It is guaranteed that they do not want you parking in the middle of their busy lot. From our experience, they typically want RVers lined up in the back, next to the garden center, or sometimes even in the back of the store.

To be compliant with this Walmart boondocking rule, be sure to park in the suggested area.

4. Respect City Ordinances

Over the past years, several county or city ordinances have been enacted to disallow overnight RV parking in Walmart lots. 

RVers have been ushered off the lot during the night, or even cited with expensive tickets. When it comes to Walmart boondocking rules, this is probably the most important.

If RVers continue to break the city ordinances, we could be faced with all privileges of Walmart boondocking being revoked. This is why it’s imperative to call ahead, get permission, and leave the parking lot better than you found it.

Pro Tip: Need to brush up on other terms for boondocking? Read the 5 Types of Boondocking Defined.

City ordinance sign that has an RV with a red slash through it, meaning no RV camping allowed

5. Stay Just One Night

A Walmart stay should be a quick, overnight visit.  It is a one-night stay, and not intended to mimic a campground site.

It’s also not recommended to leave your RV there to go sightseeing. It is accommodating enough that RVers are allowed to spend the night.

Let’s not take advantage of their space by overstaying our welcome.

6. Make a Purchase

While it’s not required, it is nice to purchase something from the Walmart you are staying with. Since they are allowing you to park overnight, it’s a small gesture of appreciation.

You don’t need to go full-blown shopping, but picking up a few supplies you need is respectable. You could even pick up dinner in the deli section.

As RVers, we want to ensure that we are giving patronage to the businesses that support our lifestyle.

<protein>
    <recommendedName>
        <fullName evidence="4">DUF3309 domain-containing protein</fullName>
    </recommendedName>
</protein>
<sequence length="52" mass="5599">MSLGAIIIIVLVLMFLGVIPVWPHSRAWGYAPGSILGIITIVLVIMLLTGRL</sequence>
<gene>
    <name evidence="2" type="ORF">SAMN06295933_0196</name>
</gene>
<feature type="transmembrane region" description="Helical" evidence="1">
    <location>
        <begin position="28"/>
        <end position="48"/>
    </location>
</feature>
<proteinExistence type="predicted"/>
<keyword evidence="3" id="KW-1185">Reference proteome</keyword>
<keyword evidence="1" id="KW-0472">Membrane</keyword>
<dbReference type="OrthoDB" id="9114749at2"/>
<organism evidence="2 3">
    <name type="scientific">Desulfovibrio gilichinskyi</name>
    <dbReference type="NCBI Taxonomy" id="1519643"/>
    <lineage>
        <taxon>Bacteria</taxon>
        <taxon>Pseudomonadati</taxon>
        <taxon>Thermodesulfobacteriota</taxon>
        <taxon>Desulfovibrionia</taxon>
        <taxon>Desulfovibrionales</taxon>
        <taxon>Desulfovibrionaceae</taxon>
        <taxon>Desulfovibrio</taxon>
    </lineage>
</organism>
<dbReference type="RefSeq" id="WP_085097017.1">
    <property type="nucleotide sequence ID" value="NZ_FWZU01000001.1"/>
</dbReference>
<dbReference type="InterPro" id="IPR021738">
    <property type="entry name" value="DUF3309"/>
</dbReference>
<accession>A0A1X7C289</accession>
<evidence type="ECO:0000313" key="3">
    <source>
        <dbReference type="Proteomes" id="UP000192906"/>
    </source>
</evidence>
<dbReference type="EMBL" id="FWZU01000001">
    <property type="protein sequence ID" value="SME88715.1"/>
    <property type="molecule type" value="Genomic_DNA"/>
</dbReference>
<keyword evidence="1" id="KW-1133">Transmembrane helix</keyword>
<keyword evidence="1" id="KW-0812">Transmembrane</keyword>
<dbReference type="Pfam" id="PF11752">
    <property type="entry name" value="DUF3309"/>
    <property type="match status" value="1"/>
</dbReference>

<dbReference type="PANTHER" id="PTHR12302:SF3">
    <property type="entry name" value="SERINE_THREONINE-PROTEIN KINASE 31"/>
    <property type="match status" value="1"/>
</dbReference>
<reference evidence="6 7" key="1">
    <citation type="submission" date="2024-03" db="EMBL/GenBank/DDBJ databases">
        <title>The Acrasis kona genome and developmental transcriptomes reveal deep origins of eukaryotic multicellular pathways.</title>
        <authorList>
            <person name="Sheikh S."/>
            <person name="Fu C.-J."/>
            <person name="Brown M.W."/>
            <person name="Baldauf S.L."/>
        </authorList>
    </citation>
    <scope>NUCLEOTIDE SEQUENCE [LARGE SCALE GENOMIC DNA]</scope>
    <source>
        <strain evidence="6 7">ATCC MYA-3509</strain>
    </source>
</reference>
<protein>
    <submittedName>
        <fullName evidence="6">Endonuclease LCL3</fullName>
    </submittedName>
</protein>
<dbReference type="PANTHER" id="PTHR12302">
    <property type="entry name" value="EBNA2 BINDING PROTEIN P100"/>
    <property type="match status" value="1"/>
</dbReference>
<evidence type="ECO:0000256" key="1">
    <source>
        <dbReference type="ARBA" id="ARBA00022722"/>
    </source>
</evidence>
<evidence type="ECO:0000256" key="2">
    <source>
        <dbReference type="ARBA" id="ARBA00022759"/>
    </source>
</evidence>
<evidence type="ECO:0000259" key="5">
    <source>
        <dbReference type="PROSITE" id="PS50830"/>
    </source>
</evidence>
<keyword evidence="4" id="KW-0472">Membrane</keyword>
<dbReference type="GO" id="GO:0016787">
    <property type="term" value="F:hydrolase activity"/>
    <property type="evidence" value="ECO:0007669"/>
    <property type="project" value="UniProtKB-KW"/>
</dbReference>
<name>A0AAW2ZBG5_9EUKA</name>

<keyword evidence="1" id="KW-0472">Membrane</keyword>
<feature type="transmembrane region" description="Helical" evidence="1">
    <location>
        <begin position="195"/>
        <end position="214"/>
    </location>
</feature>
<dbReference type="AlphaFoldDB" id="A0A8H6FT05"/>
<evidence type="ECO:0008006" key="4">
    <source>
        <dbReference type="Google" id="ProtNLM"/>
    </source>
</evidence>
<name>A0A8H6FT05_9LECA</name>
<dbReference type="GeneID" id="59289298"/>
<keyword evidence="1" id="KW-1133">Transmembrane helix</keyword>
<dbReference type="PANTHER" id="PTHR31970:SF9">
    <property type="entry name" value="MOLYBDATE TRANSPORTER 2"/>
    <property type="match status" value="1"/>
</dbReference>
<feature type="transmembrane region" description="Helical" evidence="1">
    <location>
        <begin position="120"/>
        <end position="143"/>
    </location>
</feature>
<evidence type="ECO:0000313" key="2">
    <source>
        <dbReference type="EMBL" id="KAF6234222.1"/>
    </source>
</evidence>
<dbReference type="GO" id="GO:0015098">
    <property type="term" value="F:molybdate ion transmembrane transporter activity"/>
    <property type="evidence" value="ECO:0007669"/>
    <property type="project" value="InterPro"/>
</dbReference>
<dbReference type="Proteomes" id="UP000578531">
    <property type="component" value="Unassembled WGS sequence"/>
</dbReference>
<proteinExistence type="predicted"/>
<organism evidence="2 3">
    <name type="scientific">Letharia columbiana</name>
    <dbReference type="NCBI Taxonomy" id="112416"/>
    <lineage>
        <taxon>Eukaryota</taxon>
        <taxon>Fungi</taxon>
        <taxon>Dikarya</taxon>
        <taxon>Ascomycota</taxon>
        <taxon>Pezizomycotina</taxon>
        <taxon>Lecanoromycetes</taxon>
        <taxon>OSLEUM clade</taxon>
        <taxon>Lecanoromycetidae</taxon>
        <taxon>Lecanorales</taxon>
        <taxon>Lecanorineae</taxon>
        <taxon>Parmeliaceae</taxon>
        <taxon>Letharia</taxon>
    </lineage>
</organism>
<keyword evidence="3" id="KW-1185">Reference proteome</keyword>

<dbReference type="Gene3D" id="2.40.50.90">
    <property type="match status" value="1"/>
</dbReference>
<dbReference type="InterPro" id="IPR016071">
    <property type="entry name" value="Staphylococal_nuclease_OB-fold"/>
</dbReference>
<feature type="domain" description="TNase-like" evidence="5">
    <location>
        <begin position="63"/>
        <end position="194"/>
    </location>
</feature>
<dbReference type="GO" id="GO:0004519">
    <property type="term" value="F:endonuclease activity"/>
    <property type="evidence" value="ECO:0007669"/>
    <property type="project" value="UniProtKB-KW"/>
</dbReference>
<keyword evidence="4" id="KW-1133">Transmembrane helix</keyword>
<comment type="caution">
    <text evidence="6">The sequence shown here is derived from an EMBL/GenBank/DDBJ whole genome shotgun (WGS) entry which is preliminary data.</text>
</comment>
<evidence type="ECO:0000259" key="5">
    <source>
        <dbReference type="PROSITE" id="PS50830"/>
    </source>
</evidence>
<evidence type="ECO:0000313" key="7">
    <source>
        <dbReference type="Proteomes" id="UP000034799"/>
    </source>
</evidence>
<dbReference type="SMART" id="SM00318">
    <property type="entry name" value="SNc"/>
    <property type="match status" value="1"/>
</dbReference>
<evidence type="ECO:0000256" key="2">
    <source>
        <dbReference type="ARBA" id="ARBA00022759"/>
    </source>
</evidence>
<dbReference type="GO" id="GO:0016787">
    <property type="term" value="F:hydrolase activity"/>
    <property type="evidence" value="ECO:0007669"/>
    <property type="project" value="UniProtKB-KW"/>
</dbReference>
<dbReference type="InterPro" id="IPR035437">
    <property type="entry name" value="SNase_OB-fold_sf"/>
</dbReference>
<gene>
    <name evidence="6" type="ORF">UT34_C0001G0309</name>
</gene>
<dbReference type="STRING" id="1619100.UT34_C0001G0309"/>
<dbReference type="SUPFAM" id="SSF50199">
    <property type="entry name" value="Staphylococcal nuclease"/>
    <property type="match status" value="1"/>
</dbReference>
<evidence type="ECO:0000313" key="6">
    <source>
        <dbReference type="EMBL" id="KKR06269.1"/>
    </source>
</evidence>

Shopping carts lined up in a Walmart parking lot

Keep Walmart Boondocking Available For RVers

And those are the six rules to follow when boondocking at Walmart! While they may seem intuitive or basic, they are important to stick to. This way we can make certain RVers are able to continue to use Walmart parking lots. Be sure to share these Walmart boondocking rules with all your RVing friends!

Keep Reading: If you’re going to step up your boondocking game to include public lands, don’t miss our 11 Mandatory Rules for Boondocking on National Forest Land.

  1. It is hard not to put out the slides in your unit. All you have access to is the bed from one side and the bathroom. I assume that you put out the main slides temporarily to get things out of the Fridge and cook and put them back in for the night. Maybe leave the bedroom slide out for the night as long as it against the curb. Maybe the rule should be don’t leave the slides out overnight or while not using them for a specific reason.

  2. We do follow those rules with the exception of the slide & stabilizer jacks. We do put something down on the cement before lowering our jacks. We park strategically so we can put our slides out (driver side only) & not block any roads or run the risk of someone diving into them.

  3. I worked at Walmart. They like to know who is in their lot. In case of storms, they will bring you into the store so you’re safe.
    Also, if there’s another emergency (ambulance, fire, convicts on the loose). They want to keep you safe.
    All the above are things that happened.
    I love Walmart.

    1. I also work at Walmart and have seen MANY abuses to the “rules”. Another courtesy RVers might consider is the white parking spaces. They are for employee parking. And they are usually at the end of the lot where RVs tend to plant themselves. My shift starts at 4 am and the spaces are full. Then when the manager rolls in at mid morning and the RVs are gone it looks like we are purposely breaking our rules. A gentleman asked me one time about parking on the lot. When I explained the predicament he said he had never heard that before. Which is why I am commenting now. Happy trails to you all and thank you for being courteous.

  4. Tytyty for the great info and comments. We have used Walmart parking for O/N a couple times due to exhaustion and once for a really bad storm. So greatful for the opportunity to get off the road! We stick up when they’re open and thank the store manager personally!

  5. We have to put our slides out to access the bed and bunk rooms. We go as far away from main doors as possible, and put the slides out over the curb (grass) taking care to not hit trees and poles. I call ahead, and get the ok from the manager. We usually pull in after 10 and leave by 8 am. Always going inside to grab something, and thank the manager on duty.